Chapter XIII. At the Grotto
 

We have dropped something," said Cora as the party started off again.

"Yes," replied Gertrude, "I agree with Ray that the boys are jolly. We miss them already."

"Hush!" cautioned Cora. "We are to have nothing to do with boys on this trip."

She laughed at her own assertion.

"Nothing more to do with them?" asked Belle. Bess kept her machine within talking distance.

"Till the next time," replied Cora, throwing in the second speed gear. "But we will certainly have to hurry now. What on earth do you suppose Walter will do with that ram?"

"What on earth do you think the ram will do with Walter?" replied Ray.

"He paid the farmer three dollars for him, and the man declared he could have him for nothing," said Belle. "Now, that three dollars - "

"Would have bought orchids," interrupted Cora, teasing Belle for her sentimentality.

"Cora," spoke Hazel suddenly, "did you hear what Ed said to Jack about Paul's hold-up?"

"The forbidden topic," interrupted Gertrude. "Hazel, you don't want to lose the sheepskin for insubordination, do you?"

"But, Gertrude, please," begged Hazel quite seriously, "I really must speak to Cora. I will promise not to be blue, but you know I am very anxious about Paul."

"Then speak on, very briefly," replied Gertrude. "I will allow you exactly five minutes."

"Thanks," said Hazel. "Cora," she began again, "Ed told Jack that the papers lost from the mail belonged to Mr. Robinson, and have to do with a very valuable patent. Do you suppose the post-office will do anything to Paul?"

"Oh, you precious baby!" exclaimed Cora. "Don't you know that Paul has been entirely cleared? The mystery is simply who took the papers and otherwise left the mailbag intact?"

"Poor Paul!" sighed the sister.

"Poor Hazel!" added Cora. "A sister who is always worrying about a handsome brother is bound to lose him, eh, Gertrude?"

Gertrude blushed. She had only met Paul once, and at that time her remark was so positive that Cora had seized the opportunity of teasing the girl. That she never noticed boys was Gertrude's claim at college, and now Cora was delighted to have a chance of reversing the claim.

Daisy and Maud, who had been at some distance from the Whirlwind, now cut past Bess and Belle, making their way to the side of the big maroon car.

"Cora," called Daisy, "I forgot to tell you. I found this little satchel by the road where we stopped."

Cora gazed at the black bag that Daisy held up for her inspection.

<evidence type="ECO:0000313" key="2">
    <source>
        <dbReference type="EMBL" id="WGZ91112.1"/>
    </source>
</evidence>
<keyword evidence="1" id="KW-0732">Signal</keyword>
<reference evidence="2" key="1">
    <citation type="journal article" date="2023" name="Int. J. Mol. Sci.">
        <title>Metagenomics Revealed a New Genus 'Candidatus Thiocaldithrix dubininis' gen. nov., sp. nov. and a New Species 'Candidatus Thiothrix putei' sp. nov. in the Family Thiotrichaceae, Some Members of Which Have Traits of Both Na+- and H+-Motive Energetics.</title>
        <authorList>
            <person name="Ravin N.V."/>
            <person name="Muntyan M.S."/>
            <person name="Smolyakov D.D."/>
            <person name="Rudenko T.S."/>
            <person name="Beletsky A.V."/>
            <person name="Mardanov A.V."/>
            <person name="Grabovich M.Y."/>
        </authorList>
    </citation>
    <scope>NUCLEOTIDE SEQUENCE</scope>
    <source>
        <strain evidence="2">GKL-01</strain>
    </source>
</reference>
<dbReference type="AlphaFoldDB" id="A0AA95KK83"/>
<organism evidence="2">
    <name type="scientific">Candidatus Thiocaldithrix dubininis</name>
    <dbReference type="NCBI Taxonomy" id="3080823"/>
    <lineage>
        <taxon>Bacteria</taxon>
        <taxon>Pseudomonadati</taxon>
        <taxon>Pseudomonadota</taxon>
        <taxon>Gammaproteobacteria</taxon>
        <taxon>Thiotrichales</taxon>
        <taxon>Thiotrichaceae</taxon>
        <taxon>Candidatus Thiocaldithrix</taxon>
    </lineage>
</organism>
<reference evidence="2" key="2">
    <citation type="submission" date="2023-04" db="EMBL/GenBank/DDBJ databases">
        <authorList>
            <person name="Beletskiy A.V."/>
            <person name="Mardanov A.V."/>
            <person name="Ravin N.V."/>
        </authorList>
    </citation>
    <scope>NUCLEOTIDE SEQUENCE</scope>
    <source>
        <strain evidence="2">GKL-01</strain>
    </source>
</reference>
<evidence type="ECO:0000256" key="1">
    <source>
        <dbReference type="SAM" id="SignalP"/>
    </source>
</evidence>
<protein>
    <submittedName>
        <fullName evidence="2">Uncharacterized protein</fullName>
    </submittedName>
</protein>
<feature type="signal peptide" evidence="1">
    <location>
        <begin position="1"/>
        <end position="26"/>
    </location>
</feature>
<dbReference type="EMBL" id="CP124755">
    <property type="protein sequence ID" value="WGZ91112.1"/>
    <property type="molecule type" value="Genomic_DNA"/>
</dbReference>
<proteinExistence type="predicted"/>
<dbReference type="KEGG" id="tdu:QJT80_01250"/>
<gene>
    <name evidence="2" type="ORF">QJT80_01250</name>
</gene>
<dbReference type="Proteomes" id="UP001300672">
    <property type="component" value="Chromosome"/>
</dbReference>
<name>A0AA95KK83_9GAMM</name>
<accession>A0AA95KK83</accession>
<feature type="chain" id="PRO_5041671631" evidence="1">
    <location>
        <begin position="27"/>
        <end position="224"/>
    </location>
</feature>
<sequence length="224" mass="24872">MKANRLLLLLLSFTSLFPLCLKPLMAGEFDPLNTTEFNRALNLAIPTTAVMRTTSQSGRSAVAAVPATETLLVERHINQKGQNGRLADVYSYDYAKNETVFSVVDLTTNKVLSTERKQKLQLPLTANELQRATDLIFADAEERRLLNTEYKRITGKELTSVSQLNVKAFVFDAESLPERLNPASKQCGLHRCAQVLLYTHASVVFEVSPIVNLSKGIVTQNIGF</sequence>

"Why," faltered Cora, "that must belong to Clip. Why didn't you ask to whom it did belong?"

"I really never thought a word about it until Maud said just now it must be Clip's."

"But why did you pick it up without asking?" insisted Cora, her voice somewhat indignant.

"It was dropped on the road. I thought of course it belonged to some of the girls, and just threw it in my car in a hurry when you called to us to hasten along," said Daisy, her voice sharp and eyes flashing.

"I am sure it must belong to Clip," said Cora, calming down. "I hope it will not inconvenience her."

"I wish you would take the smelly thing," shouted Daisy. "It smells like papa's office, and I hate drugs."

"Clip was going to see some sick relative," went on Cora, "and of course the satchel - "

"Must be filled with the sickness," and Daisy laughed sarcastically. "Well, papa's bag smells that way, but he has more than one `sick relative.' "

Cora frowned. Gertrude looked surprised. Hazel shook her head at Daisy.

"Toss it here," called Cora. "I just love disinfectants."

Daisy threw the bag into the Whirlwind. Then she put on speed and passed the big car.

For a few miles the girls seemed very quiet, scarcely any conversation being held.

It was but a short run to the Grotto, the little wayside tea-house. The party was a full hour late, but Cora knew she could depend upon generous excuses for the motor girls.

So many things might happen by the way, and so many things did happen.

"I suppose," murmured Ray, "the biscuit will be stony. I do love hot biscuit."

"Don't worry. Tillie will keep things hot, if she possibly can do so. But I hear they have had some very busy days at the Grotto. I hope we have not hit upon the very busiest. Gertrude, have I told you about the Grotto? Did you know that Mathilde Herold and Adele Genung are keeping a tea-house this summer, to earn enough money for their senior year? And they have done surprisingly well. Yes, their folks have a summer place near the tea-house, so the girls go home nights, and of course the place must be very pretty - Tillie is an artist in decorating."

"Splendid!" exclaimed Gertrude. "Of course I know Tillie. What girl at Springsley doesn't know her? She has been decorating for every affair at the gym. And she always helped with chapel. Oh, yes, indeed, Cora, I agree with you, Tillie Herold is an artist."

"Well, let us hope her talent is not confined to mere walls," said Ray. "Hot biscuit requires a different stroke, I believe."